Gulf Coast Ceviche – It’s not scary

Ceviche is a scary thing to describe to people accustomed to frying fish to a crisp. But if you like sushi, or are too scared to try it, ceviche is the perfect middle ground. This is a fun dish to prepare, and is extremely simple to make. All you need is fresh fish, cilantro, citrus, and any other ingredients or flavors you would like to add.

For starters, it’s not raw fish.  Cooking, by it’s most basic definition, is the restructuring of proteins into a different shape. You watch that process every time you fry an egg, and it changes from gooey and clear to firm and white. In this Latin American dish, the fish is cooked, but using citric acid instead of heat. In this process, over the course of 30 min to hours, you will watch the fish change from pale and pink to white and firm.

If you want to prepare a great dish, you can’t skip fresh ingredients. The fish should be recently caught and the meat on the fillet should be firm and pink. If you see graying in the meat, separation of the muscle fibers when you handle the fish, or notice a distinct smell, it’s likely not fresh enough. Fish should never give off a smell like a bait shop or the seafood section of a grocery store.

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In these photos, I use fresh, speckled trout. These fillets were prepared on the same day they were caught, and were submerged in ice from the moment of capture. I keep all my fish fillets iced, wrapped in plastic wrap, and inside plastic bags until I am ready to cook them. Speckled trout are commonly not placed on ice quickly enough, and people complain of soft fillets. This is only true if you handled the fish improperly, or only part of the fish has been in contact with the ice.

When preparing the fish, be sure there are no bones, scales, or slime left on the fish. I gently wash the fillets and pat them dry before dicing them into small, quarter inch cubes.

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Once filleted, you can throw these into a clean bowl along with the ingredients you prefer. I start with the citrus, and in this example I used fresh a squeezed lime, lemon, and orange. Next, I add the herbs. Ceviche typically has chopped cilantro. You an also add basil, mint, or anything you think may work. You don’t need to mince the herbs. Chop them in chunks and toss them in. I have found that firm, diced roma tomatoes go nicely with the fish, as well as red onion. For an added kick, I threw in red pepper flakes and Louisiana hot sauce.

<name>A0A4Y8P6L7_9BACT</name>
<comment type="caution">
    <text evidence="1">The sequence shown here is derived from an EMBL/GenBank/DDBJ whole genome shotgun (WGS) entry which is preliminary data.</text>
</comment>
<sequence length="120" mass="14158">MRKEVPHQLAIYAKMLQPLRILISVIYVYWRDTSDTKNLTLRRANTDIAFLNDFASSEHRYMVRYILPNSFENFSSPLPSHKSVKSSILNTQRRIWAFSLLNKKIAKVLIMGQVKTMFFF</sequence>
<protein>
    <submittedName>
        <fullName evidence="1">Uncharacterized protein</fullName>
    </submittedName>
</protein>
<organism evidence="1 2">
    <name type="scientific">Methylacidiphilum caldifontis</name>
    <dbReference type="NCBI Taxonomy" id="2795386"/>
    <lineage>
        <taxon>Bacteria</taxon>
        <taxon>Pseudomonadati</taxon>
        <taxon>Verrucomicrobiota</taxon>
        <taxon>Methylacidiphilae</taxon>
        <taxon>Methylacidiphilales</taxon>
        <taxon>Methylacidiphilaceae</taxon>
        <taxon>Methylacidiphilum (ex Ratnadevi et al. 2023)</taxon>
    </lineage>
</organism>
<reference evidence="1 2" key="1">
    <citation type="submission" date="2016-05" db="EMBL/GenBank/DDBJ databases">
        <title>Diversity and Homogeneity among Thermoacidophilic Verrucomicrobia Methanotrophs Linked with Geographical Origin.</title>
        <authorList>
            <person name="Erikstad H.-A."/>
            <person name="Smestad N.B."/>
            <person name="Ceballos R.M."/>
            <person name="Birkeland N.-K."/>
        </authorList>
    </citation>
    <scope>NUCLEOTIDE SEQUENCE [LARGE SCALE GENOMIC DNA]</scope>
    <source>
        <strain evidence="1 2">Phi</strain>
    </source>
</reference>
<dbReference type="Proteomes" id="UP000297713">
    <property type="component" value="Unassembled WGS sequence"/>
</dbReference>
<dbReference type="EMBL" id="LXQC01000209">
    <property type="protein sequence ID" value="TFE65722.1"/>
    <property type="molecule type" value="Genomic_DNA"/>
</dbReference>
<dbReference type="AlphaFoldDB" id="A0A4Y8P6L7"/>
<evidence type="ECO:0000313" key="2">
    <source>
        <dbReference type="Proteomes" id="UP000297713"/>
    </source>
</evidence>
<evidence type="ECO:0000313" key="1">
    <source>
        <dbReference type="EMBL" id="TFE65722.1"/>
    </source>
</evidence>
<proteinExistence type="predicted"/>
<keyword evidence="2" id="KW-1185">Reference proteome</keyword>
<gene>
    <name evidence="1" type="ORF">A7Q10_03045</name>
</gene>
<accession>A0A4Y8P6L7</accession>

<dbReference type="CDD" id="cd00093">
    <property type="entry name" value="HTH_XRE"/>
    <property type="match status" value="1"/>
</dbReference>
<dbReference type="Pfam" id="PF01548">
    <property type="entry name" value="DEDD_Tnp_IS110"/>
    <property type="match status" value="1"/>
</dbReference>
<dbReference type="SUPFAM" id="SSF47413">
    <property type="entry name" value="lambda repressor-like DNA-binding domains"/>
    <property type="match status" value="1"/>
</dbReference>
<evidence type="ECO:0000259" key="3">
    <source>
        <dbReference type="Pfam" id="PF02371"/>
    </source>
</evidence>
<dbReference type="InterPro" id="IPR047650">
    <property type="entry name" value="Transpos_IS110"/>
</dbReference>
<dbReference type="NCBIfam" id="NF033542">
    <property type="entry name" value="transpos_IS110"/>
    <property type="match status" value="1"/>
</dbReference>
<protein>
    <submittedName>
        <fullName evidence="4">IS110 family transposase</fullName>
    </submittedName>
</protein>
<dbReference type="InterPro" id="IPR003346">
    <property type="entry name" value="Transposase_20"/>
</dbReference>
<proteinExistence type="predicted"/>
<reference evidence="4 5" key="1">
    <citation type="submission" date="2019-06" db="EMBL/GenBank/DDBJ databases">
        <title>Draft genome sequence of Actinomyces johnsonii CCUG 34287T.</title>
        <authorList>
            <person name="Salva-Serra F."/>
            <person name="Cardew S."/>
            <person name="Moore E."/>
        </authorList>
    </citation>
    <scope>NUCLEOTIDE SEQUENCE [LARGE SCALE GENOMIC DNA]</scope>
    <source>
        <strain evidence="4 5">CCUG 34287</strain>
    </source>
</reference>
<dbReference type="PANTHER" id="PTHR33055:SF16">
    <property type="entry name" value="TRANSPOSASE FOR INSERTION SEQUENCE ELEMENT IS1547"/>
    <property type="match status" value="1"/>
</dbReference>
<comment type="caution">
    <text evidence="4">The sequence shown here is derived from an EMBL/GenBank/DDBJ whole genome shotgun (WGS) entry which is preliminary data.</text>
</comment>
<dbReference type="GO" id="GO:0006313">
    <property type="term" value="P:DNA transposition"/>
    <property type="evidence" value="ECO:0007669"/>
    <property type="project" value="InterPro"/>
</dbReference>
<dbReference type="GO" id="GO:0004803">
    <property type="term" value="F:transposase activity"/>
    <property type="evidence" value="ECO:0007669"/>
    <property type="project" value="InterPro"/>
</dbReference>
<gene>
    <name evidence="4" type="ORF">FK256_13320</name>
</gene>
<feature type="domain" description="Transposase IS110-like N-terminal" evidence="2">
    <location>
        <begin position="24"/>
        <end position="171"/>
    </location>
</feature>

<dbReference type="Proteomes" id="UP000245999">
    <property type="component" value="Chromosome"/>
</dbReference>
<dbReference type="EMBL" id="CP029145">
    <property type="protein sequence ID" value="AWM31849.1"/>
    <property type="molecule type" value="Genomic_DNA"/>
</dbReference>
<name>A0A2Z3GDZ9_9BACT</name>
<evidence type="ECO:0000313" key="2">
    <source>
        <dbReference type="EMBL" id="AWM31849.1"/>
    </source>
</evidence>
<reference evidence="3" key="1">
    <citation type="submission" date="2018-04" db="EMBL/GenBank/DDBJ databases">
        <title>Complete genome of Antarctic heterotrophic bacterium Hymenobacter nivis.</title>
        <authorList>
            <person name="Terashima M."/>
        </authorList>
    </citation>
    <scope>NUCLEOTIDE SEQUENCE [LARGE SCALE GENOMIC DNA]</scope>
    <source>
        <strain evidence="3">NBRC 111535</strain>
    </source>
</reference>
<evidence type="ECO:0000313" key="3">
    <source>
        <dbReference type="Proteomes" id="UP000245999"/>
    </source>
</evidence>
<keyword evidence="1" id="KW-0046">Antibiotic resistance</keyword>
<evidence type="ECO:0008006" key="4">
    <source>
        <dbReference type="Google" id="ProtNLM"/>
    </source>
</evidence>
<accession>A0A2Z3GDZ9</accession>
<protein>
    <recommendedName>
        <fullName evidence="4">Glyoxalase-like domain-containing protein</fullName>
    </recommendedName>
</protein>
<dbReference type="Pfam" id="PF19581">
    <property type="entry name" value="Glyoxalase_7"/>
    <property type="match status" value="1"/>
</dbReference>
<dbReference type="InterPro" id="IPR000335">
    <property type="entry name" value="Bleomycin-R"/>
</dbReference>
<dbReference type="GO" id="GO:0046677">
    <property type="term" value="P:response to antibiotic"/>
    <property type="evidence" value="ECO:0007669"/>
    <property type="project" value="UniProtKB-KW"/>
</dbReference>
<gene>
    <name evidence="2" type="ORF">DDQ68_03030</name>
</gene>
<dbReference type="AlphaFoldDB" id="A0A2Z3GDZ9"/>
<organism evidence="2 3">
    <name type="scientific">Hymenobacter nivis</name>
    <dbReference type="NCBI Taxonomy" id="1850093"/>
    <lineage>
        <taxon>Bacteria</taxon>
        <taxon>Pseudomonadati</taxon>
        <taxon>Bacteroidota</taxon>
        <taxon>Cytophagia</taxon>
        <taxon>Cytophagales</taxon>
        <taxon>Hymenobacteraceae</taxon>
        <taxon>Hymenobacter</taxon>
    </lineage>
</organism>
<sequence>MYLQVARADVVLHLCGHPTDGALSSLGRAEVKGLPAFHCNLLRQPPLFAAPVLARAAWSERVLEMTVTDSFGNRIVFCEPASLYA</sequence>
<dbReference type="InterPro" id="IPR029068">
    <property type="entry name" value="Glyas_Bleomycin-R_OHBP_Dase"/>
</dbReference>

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Finally, I added chunks of orange pulp, zest of the orange and lemon, and made sure that the fish seemed well coated in the acid. You don’t have to turn this into soup, you just want to be sure that everything has a nice coating. IMPORTANT: Be sure to add sea salt throughout your addition of any citrus to counteract the bitterness. 

Mix all of this well, and now it’s a waiting game. It’s totally up to you how long you want this to sit. If you like a more raw and fresh quality, maybe 30 minutes is best. If you like a little more firm texture 2 hours to overnight can also work. Personally, I give it 30 minutes when it’s cut at this size.

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In the end, you can serve this in tacos, with tortilla chips, or all by itself. In this preparation, it went really well over diced avocado.


Gulf Seafood Ceviche

1 medium fresh fish fillet, diced into chunks or slices
1/4 cup Diced red onion
1 diced Roma Tomato
1/2 cup of herbs, including cilantro (equal volume to the fish)
Sea salt for taste
Citrus, including lime, lemon, orange (use fresh squeezed only)
Zest and pulp of the citrus used
For spice, add hot sauce, jalapeno, or red pepper to taste

Dice fresh fish into small chunks or slices. Add citrus enough to coat well. Add herbs, chopped coarsely. Mix in sea salt, onion, tomato, zest, and spices. Let sit to desired texture (30 min to hours) depending on your preference. Taste before serving. Once cooked, serve over fresh diced avocado.


 

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